Ex-chicken sexer revisits the old days
Mildred Revell, 94, was one of the best in her field before the arrival of modern technology
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By Jud Snyder  January 31, 2014 12:00 am

Mildred Revell wanted to show us her trophy room but forgot where the light switch was. She and her second husband raised two kinds of German shorthair pointers and won shelf after shelf of trophies dimly visible when her neighbor, Gay Deady, pulled back the door drapes to allow a slant of light. Mildred forgot where she put her nearest flashlight. 

Well, yes, things like this happen when you’re about to turn 95 years of age sometime in April, Mildred admitted. “I’ve always loved dogs and cats, farm animals, like cows and horses. 

“Some younger people over there,” she pointed north with her cane, “moved away and the cat they had was left behind. She found an empty shed in a pen at my house, moved in and I adopted her. My two dogs aren’t pleased to have a cat on their property, but she’s in a pen and safe from the dogs, who have their own kennel. 

“All this is easy for me, for I grew up with animals.”


Between Cotati and Penngrove

Mildred lives on several acres in a well-tended house filled with hundreds of framed or thumb-tacked to the wall photographs. It’s somewhere in that partially upscale area of Cotati, bonded by Myrtle, Willow, Eucalyptus and the railroad tracks. Penngrove’s not far away. 

We sat at her kitchen table covered by a heavy antique oilcloth that had its own lining. A real antique, Gay pointed out as she reminded me Mildred Revell isn’t the least bit inarticulate. This is true.


Centralia: ‘a dinky town’

Without referring to scrapbooks or photos, Mildred, her blue eyes sparkling, began, “I grew up in Centralia, Washington, my maiden name was Mildred Louise Carver and I was an only child.

“My father drove a truck for a feed company here when Centralia was a dinky little town where everybody knew everybody else. I adored him, he was the greatest man that ever lived. My mother was German, strict and very strong.” She pulled off her spectacles. “I don’t need them to talk, I hate to wear ‘em.”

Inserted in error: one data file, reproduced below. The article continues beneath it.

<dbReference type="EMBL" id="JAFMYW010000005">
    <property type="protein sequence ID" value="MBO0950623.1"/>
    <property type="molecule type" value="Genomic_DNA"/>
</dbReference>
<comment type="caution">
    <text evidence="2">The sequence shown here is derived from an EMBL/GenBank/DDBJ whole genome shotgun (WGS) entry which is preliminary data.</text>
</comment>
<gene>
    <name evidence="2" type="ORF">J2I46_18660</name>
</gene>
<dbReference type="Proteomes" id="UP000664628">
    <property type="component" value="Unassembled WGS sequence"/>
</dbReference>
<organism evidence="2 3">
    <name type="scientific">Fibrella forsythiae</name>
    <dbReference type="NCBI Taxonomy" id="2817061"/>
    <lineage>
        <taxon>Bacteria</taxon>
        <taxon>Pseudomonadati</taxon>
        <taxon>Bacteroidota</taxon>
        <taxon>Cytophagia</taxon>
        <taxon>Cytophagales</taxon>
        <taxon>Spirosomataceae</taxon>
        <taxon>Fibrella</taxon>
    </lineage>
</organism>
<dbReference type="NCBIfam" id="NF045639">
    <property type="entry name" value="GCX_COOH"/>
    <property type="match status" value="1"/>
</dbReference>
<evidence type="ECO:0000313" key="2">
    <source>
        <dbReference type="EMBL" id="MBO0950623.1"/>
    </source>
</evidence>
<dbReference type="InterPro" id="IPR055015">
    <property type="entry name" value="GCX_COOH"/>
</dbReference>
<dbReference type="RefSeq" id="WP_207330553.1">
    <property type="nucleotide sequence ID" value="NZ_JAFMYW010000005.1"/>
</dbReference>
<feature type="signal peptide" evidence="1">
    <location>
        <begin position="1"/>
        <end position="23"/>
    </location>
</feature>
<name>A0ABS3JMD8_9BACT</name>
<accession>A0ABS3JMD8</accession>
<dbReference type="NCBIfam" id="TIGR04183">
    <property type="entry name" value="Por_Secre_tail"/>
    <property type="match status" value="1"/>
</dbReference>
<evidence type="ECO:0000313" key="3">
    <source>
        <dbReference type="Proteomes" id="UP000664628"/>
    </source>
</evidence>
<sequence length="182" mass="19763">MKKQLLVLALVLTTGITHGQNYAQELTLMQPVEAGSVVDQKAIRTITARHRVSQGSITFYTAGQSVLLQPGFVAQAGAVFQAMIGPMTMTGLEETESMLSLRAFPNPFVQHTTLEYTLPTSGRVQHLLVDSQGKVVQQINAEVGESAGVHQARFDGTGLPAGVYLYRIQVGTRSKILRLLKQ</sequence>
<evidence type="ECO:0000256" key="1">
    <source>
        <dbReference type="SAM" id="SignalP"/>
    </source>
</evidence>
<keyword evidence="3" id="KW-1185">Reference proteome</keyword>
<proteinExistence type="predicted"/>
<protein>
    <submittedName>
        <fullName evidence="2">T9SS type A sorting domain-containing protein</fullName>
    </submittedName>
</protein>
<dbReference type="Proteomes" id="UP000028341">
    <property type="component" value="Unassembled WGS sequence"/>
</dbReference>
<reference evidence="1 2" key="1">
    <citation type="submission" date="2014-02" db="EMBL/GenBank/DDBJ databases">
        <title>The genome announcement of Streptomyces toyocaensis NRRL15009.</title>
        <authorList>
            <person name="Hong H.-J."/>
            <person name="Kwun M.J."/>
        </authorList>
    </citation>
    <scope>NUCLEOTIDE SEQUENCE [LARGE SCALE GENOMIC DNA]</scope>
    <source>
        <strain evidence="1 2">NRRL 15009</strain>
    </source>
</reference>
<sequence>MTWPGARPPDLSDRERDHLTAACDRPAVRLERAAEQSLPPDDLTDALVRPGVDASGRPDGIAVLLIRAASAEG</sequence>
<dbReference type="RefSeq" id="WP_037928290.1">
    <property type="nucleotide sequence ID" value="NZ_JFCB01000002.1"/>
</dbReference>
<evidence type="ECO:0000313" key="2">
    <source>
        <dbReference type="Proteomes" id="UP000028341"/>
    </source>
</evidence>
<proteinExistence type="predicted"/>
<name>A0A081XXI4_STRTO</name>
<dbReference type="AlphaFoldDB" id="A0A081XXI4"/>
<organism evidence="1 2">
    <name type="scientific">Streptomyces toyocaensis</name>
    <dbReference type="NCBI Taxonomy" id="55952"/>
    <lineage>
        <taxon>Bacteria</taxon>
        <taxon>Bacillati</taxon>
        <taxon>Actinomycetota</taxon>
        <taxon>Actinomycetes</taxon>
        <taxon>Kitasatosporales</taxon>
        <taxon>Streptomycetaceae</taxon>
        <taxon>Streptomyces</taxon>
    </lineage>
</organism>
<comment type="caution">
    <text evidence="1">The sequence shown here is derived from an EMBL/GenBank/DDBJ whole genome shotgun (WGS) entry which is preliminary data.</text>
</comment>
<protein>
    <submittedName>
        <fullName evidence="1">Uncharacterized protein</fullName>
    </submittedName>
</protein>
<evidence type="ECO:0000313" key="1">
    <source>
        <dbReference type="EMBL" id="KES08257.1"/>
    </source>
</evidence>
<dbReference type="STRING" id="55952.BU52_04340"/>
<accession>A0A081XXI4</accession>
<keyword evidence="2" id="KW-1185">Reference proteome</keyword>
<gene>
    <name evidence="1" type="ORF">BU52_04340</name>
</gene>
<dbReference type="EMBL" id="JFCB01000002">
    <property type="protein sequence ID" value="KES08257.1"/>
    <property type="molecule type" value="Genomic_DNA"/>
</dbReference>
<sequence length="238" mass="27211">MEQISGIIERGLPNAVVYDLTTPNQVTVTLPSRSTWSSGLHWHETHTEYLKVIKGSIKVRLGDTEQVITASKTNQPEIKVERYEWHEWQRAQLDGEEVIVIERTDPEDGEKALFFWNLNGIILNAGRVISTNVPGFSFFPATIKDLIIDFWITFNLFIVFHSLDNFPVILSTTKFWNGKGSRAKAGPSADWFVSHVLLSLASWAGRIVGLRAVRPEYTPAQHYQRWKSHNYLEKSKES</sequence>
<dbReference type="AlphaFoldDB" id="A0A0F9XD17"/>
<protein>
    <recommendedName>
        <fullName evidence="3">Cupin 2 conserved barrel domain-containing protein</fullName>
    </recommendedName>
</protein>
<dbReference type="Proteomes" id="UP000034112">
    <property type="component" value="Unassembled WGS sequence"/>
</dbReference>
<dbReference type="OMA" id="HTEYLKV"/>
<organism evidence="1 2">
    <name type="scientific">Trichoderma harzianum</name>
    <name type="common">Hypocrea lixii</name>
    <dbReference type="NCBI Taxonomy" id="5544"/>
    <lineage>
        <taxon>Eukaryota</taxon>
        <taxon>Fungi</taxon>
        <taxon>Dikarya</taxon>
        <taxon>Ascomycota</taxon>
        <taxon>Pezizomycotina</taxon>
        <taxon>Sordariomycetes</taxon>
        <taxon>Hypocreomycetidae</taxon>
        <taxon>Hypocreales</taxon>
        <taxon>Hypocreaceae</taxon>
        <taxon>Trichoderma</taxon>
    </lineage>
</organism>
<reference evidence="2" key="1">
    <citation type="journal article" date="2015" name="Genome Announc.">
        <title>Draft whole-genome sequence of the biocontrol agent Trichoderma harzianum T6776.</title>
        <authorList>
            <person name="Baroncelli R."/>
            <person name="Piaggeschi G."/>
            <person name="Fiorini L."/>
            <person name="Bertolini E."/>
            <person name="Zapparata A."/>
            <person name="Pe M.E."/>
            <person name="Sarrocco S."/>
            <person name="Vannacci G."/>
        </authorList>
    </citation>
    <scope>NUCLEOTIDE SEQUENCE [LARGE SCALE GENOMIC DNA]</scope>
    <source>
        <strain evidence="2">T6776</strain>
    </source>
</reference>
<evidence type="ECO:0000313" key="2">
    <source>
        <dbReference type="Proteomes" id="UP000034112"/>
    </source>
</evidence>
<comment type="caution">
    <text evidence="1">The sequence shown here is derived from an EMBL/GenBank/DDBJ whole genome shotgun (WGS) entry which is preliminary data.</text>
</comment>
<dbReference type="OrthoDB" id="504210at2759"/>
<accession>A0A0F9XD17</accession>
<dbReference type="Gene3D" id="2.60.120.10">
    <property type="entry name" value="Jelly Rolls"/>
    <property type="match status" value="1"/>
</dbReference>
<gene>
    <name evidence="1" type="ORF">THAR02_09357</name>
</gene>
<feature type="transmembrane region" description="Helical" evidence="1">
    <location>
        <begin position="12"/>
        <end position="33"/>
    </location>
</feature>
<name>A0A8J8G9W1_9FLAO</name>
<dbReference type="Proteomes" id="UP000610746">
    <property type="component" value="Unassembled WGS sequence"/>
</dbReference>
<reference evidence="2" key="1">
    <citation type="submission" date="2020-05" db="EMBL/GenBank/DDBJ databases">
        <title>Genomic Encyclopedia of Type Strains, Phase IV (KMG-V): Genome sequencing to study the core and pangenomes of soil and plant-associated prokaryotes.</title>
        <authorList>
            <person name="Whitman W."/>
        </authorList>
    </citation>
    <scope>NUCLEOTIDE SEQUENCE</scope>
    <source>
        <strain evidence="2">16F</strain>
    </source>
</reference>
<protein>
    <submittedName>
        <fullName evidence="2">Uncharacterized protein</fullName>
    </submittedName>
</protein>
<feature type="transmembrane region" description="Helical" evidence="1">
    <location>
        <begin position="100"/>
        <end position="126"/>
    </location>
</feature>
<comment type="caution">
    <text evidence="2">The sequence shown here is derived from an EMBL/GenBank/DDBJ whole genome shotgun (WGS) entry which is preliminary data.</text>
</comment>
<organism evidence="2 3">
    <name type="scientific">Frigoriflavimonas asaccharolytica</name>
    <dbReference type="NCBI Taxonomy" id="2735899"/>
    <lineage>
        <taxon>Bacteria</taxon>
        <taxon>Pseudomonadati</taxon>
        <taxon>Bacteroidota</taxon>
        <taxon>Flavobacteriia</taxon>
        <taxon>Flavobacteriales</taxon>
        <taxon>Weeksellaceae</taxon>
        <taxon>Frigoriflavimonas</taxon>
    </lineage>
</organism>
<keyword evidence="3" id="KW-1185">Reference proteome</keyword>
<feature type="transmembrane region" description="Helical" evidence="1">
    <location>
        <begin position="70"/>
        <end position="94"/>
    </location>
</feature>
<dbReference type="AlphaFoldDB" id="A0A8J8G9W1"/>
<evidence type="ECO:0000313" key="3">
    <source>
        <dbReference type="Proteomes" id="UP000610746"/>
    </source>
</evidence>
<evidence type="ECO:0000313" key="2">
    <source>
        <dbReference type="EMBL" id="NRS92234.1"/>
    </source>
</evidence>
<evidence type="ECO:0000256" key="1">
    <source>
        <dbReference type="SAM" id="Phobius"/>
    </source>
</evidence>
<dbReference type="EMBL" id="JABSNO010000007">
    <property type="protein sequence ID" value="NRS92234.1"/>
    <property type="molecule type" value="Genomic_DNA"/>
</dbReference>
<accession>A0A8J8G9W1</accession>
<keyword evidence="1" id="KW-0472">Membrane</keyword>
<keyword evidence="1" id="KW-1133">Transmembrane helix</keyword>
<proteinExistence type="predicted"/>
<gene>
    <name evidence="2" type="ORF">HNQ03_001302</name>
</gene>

She brewed a pot of Folgers coffee. “I hope you like it strong and I think you do, too. I graduated high school and got a job in a Centralia hatchery and they taught me how to sex chickens. This was done mostly by Japanese guys who worked here. I was the first girl here to learn how to sex newborn chicks.” 


Chicken sexing details

She demonstrated how she sharpened her thumbnail to a point, then held the newborn chick and felt around its rear end for the urethra that separated hens from roosters. It’s a delicate art. The hens were kept for later egg-laying and the roosters, except for a few for breeding, were tossed into a garbage can.

“I got so experienced I could sex 700 newborn chicks in an hour. The job paid well, too. It sounds crude and callous, but that was the only method chicken farmers knew back then.”

Mildred added a few creams to her strong coffee (no de-caffeinated for her). “Then Pearl Harbor was bombed, and all the Japanese families were sent back home or shipped by train to camps up in Tule Lake or Utah. I had to train more chicken sexers to help me out.”


Cash for her first car

“I could’ve gotten jobs anywhere now. I got real busy and traveled all over the Midwest, like Iowa, down to Florida and as far east as New Jersey, picking the territory I wanted to visit and was always quickly hired at good pay. I bought my first car, paid cash for it, and did a lot of moving about with everything in the car with me.”

Mildred also married and had two sons, one lives in Lakeport, the other in Arizona. She still keeps in touch with her first husband, who lives in Sonoma County and she kept his name, Revell. She married again, but he died a few years later. 

Both husbands bought acres of vacant pasturelands south of Cotati and a lot of pieces were sold off for future development near the railroad tracks.

“My first husband got drafted into the Air Force, learned to pilot a bomber but never left the country. Flew up and down the coast, looking for Japanese submarines and rescuing ship crews from torpedoed freighters. 

“We heard about all the chickens in Petaluma and moved north from Southern California, and he kept on flying for the Air Force while I sexed chickens.”


Hens all white, roosters red

“You know what killed off the chicken sexing business I lived off? It was bio-engineering of some sort. The geneticists developed a science whereby all newborn hens were born white and all the roosters were born red. Now, any idiot can look at a bunch of chicks and know which ones to keep and which ones can be tossed in the garbage.”

Mildred Revell uses a cane once in a while as she tends to her German shorthair dogs (plus a cat) and the many chores her rural home demands. She allowed Gay (who’s probably not even half her age) to put her garbage and recycling cans out front. Her son in Lakeport comes down often to check on her and she knows all her neighbors.

“I enjoy talking about my life,” she said. “I might have forgotten many of the details, but once I sit down and start talking, by golly, I start remembering so many things.”

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